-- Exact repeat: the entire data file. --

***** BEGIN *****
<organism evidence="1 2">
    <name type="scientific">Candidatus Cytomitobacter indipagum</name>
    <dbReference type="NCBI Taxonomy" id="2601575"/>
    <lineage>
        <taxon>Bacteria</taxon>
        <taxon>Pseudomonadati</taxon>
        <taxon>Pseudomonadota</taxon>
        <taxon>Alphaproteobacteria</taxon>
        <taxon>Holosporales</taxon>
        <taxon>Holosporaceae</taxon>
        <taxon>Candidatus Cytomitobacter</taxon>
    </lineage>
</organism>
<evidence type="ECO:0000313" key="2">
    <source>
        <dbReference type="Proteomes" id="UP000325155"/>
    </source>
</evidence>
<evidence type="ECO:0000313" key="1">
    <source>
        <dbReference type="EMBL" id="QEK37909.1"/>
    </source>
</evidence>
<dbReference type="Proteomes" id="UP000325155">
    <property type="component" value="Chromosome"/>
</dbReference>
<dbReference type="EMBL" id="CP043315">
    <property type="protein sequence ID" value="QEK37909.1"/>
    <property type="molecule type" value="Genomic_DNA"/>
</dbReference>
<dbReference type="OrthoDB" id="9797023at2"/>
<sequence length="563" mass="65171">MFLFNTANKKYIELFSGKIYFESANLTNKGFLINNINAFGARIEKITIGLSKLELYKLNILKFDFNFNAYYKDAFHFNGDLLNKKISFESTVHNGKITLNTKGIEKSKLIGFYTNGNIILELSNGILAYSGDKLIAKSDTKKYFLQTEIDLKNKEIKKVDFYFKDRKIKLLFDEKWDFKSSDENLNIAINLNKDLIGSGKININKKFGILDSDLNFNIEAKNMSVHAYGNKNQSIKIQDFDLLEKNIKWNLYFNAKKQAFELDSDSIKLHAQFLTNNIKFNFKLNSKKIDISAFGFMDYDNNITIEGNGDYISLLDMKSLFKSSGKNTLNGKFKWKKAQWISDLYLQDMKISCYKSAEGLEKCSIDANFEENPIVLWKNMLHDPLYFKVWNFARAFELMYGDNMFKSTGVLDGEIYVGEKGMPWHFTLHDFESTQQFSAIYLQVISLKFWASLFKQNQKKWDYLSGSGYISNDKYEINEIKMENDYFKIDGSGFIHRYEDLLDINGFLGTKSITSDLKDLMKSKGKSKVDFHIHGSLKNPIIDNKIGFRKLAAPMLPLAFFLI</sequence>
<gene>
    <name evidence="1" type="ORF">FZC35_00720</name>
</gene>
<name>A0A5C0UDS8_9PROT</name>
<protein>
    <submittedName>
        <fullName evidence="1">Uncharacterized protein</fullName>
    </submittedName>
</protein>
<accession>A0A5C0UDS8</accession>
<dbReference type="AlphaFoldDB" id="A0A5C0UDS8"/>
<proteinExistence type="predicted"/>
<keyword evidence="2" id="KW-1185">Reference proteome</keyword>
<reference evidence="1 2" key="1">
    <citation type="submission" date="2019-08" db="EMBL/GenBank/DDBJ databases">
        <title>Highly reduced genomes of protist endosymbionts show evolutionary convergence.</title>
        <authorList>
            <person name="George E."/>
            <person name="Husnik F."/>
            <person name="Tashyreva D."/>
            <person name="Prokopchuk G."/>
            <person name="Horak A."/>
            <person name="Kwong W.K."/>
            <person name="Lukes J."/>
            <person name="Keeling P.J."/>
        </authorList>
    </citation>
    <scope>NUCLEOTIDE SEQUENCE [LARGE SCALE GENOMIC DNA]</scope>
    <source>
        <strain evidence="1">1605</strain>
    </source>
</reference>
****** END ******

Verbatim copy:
<organism evidence="1 2">
    <name type="scientific">Candidatus Cytomitobacter indipagum</name>
    <dbReference type="NCBI Taxonomy" id="2601575"/>
    <lineage>
        <taxon>Bacteria</taxon>
        <taxon>Pseudomonadati</taxon>
        <taxon>Pseudomonadota</taxon>
        <taxon>Alphaproteobacteria</taxon>
        <taxon>Holosporales</taxon>
        <taxon>Holosporaceae</taxon>
        <taxon>Candidatus Cytomitobacter</taxon>
    </lineage>
</organism>
<evidence type="ECO:0000313" key="2">
    <source>
        <dbReference type="Proteomes" id="UP000325155"/>
    </source>
</evidence>
<evidence type="ECO:0000313" key="1">
    <source>
        <dbReference type="EMBL" id="QEK37909.1"/>
    </source>
</evidence>
<dbReference type="Proteomes" id="UP000325155">
    <property type="component" value="Chromosome"/>
</dbReference>
<dbReference type="EMBL" id="CP043315">
    <property type="protein sequence ID" value="QEK37909.1"/>
    <property type="molecule type" value="Genomic_DNA"/>
</dbReference>
<dbReference type="OrthoDB" id="9797023at2"/>
<sequence length="563" mass="65171">MFLFNTANKKYIELFSGKIYFESANLTNKGFLINNINAFGARIEKITIGLSKLELYKLNILKFDFNFNAYYKDAFHFNGDLLNKKISFESTVHNGKITLNTKGIEKSKLIGFYTNGNIILELSNGILAYSGDKLIAKSDTKKYFLQTEIDLKNKEIKKVDFYFKDRKIKLLFDEKWDFKSSDENLNIAINLNKDLIGSGKININKKFGILDSDLNFNIEAKNMSVHAYGNKNQSIKIQDFDLLEKNIKWNLYFNAKKQAFELDSDSIKLHAQFLTNNIKFNFKLNSKKIDISAFGFMDYDNNITIEGNGDYISLLDMKSLFKSSGKNTLNGKFKWKKAQWISDLYLQDMKISCYKSAEGLEKCSIDANFEENPIVLWKNMLHDPLYFKVWNFARAFELMYGDNMFKSTGVLDGEIYVGEKGMPWHFTLHDFESTQQFSAIYLQVISLKFWASLFKQNQKKWDYLSGSGYISNDKYEINEIKMENDYFKIDGSGFIHRYEDLLDINGFLGTKSITSDLKDLMKSKGKSKVDFHIHGSLKNPIIDNKIGFRKLAAPMLPLAFFLI</sequence>
<gene>
    <name evidence="1" type="ORF">FZC35_00720</name>
</gene>
<name>A0A5C0UDS8_9PROT</name>
<protein>
    <submittedName>
        <fullName evidence="1">Uncharacterized protein</fullName>
    </submittedName>
</protein>
<accession>A0A5C0UDS8</accession>
<dbReference type="AlphaFoldDB" id="A0A5C0UDS8"/>
<proteinExistence type="predicted"/>
<keyword evidence="2" id="KW-1185">Reference proteome</keyword>
<reference evidence="1 2" key="1">
    <citation type="submission" date="2019-08" db="EMBL/GenBank/DDBJ databases">
        <title>Highly reduced genomes of protist endosymbionts show evolutionary convergence.</title>
        <authorList>
            <person name="George E."/>
            <person name="Husnik F."/>
            <person name="Tashyreva D."/>
            <person name="Prokopchuk G."/>
            <person name="Horak A."/>
            <person name="Kwong W.K."/>
            <person name="Lukes J."/>
            <person name="Keeling P.J."/>
        </authorList>
    </citation>
    <scope>NUCLEOTIDE SEQUENCE [LARGE SCALE GENOMIC DNA]</scope>
    <source>
        <strain evidence="1">1605</strain>
    </source>
</reference>